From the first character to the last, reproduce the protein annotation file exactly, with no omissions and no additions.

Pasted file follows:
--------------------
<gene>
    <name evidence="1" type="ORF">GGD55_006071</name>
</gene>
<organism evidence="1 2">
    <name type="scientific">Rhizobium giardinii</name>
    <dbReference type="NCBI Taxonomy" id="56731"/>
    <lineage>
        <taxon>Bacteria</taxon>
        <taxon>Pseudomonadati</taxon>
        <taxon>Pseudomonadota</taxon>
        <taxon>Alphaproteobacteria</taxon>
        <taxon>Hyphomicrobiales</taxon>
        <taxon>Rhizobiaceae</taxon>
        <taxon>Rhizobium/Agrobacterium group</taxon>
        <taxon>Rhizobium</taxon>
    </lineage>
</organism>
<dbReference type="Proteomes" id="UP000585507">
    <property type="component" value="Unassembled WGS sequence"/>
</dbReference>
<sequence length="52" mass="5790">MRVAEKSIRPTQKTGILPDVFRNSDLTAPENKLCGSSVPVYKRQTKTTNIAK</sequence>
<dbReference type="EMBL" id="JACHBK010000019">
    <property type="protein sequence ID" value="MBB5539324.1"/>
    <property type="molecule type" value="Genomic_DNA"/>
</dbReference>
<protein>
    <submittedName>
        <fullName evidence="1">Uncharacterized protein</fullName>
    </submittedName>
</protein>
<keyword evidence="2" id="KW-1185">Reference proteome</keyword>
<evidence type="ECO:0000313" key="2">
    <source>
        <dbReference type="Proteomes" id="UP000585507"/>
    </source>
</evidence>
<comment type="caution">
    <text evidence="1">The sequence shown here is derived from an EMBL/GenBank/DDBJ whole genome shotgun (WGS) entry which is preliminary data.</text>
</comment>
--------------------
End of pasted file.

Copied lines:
<gene>
    <name evidence="1" type="ORF">GGD55_006071</name>
</gene>
<organism evidence="1 2">
    <name type="scientific">Rhizobium giardinii</name>
    <dbReference type="NCBI Taxonomy" id="56731"/>
    <lineage>
        <taxon>Bacteria</taxon>
        <taxon>Pseudomonadati</taxon>
        <taxon>Pseudomonadota</taxon>
        <taxon>Alphaproteobacteria</taxon>
        <taxon>Hyphomicrobiales</taxon>
        <taxon>Rhizobiaceae</taxon>
        <taxon>Rhizobium/Agrobacterium group</taxon>
        <taxon>Rhizobium</taxon>
    </lineage>
</organism>
<dbReference type="Proteomes" id="UP000585507">
    <property type="component" value="Unassembled WGS sequence"/>
</dbReference>
<sequence length="52" mass="5790">MRVAEKSIRPTQKTGILPDVFRNSDLTAPENKLCGSSVPVYKRQTKTTNIAK</sequence>
<dbReference type="EMBL" id="JACHBK010000019">
    <property type="protein sequence ID" value="MBB5539324.1"/>
    <property type="molecule type" value="Genomic_DNA"/>
</dbReference>
<protein>
    <submittedName>
        <fullName evidence="1">Uncharacterized protein</fullName>
    </submittedName>
</protein>
<keyword evidence="2" id="KW-1185">Reference proteome</keyword>
<evidence type="ECO:0000313" key="2">
    <source>
        <dbReference type="Proteomes" id="UP000585507"/>
    </source>
</evidence>
<comment type="caution">
    <text evidence="1">The sequence shown here is derived from an EMBL/GenBank/DDBJ whole genome shotgun (WGS) entry which is preliminary data.</text>
</comment>